So, it seems like there may not be a singular ‘start’ to all of the ends we are experiencing. But we still find that effects have causes that are sort of…chronologically nearby? Let’s take an example.
You might have a toothache and your dentist says that the cause is a cavity. While fixing the cavity heals your toothache, the cavity itself might have many causes (so does the pain). Too much sugar, too little calcium, a fall, a piece of stone in your bread, grinding your teeth when sleeping, old age, etc. All these causes, which are at the same time effects, have their own causes, which are also effects. Is the cavity the ‘cause’ of the pain, or is it due to exposed nerve endings? The thing is we can come up with ten or twenty causes to one effect, but we can never fully grasp all the billions causes, singular or interdependent, sequential in time or parallel, for the toothache.
Even more relatable would be that terribly behaved child in a kindergarten class. The amateur teacher blames the child at first (subconsciously), and then moves right on to bad parenting. But what about what cause the bad parenting? Probably a different set of parents to blame. It’s tricky, because the ill-behaved kid has the cause of the poorly prepared parent, which is usually caused by some other circumstance (poverty, more poorly prepared parents, etc.). Ultimately, it’s just turtles all the way down, as Bertrand Russell might say.
The limitations of the human mind
Let’s be honest, most of us know all of this. But we still screw up causal thinking anyway.
This is because our mind can only store a few causes and a few effects within ‘easy reach’. It therefore holds a very personal and limited version of ‘the truth’.
Causes and effects are stored on a shelf in our mind, for easy access. If a “similar” (in our limited perception) situation occurs, we first check the shelf in our brain to see if we can map one of the causes on the shelf to the situation. Our brain is lazy, so it’ll first try to map a known cause to a new situation. Thus we leave out even more information by applying (or attributing) a known cause to a new effect. We make assumptions all the time.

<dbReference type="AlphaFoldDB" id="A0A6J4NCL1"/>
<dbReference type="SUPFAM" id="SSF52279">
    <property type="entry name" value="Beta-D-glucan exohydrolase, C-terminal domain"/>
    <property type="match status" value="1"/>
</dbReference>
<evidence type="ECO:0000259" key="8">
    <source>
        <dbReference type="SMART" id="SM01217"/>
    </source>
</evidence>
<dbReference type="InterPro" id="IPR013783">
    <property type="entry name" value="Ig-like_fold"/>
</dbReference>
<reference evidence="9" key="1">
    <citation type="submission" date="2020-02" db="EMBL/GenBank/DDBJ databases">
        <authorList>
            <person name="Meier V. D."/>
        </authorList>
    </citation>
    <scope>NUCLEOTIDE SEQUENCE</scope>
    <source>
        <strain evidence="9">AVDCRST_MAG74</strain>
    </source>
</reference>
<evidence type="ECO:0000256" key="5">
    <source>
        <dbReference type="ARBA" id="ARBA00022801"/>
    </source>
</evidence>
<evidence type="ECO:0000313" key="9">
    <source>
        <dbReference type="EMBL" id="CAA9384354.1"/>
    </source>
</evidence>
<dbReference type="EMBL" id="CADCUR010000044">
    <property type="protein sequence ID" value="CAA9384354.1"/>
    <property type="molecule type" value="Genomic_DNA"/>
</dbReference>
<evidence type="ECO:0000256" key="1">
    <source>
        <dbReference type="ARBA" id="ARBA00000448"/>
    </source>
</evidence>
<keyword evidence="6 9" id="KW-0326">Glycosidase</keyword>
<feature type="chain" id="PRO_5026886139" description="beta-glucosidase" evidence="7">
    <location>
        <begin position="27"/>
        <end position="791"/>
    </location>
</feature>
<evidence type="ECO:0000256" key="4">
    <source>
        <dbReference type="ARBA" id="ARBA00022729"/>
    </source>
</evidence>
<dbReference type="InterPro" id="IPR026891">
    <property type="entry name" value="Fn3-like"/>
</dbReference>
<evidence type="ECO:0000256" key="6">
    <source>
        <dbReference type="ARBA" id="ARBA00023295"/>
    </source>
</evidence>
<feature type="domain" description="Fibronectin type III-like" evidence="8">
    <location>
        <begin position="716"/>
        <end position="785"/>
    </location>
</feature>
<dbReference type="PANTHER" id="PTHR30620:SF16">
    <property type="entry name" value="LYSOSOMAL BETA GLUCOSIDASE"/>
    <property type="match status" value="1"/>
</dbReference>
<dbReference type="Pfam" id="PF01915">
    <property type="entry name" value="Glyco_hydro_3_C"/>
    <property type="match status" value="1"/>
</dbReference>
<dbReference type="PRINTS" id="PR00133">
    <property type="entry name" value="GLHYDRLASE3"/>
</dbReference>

To make things worse, we tend to attribute causes to an effect in a way that improves our self-image. We selectively attribute negative effects externally (not my fault), and positive effects internally (because of me).
Events that happen to other people are mostly attributed to their personality, while effects that happen to us are mostly attributed to external factors. If we attribute the other way around (negative effects attributed internally and positive effects externally), we feel depressed (and vice versa). And there are tons more ways that our attributions are skewed (I won’t go into detail here, but check out the basics on this wikipedia article for more info if you’re curious.
So looking back at this, what do we really know about cause and effect? We have to understand that we ALWAYS jump to conclusions. It is our limitation, the achilles heel of the mind. Jumping to conclusions has brought us far (we survived this far because of it), but it might LEAD US NOWHERE. We cannot oversee the effects of “our” actions on us, let alone oversee the effects of “our” actions on the universe. Like antibiotics, once a miracle cure – now a serious threat to our wellbeing.
So, what now? Shall we just do nothing, make no assumptions about cause and effect? I think that would be a mistake (not to mention totally impossible). Our daily cause and effect thinking does help us survive. It helps us improve both our own lives, and the lives of others. We’re stuck with it, but we have to be aware of our own limitations when it comes to making sense of this universe. We have to be humble.
Take a moment and try to grasp the infinite nature of the universe. Fully understand just how vast and incomprehensible the universe is, and you’ll probably find a sense of calm humility.
This helps us remember to be careful, to be mild, to reserve judgment. This helps us stop blaming various ‘causes’ and feeling miserable about countless ‘effects’, all of which aren’t really relevant at all to the nature of reality anyway. This helps us live (dare I say it?) in harmony. Perhaps peace resides in the well-organized mind.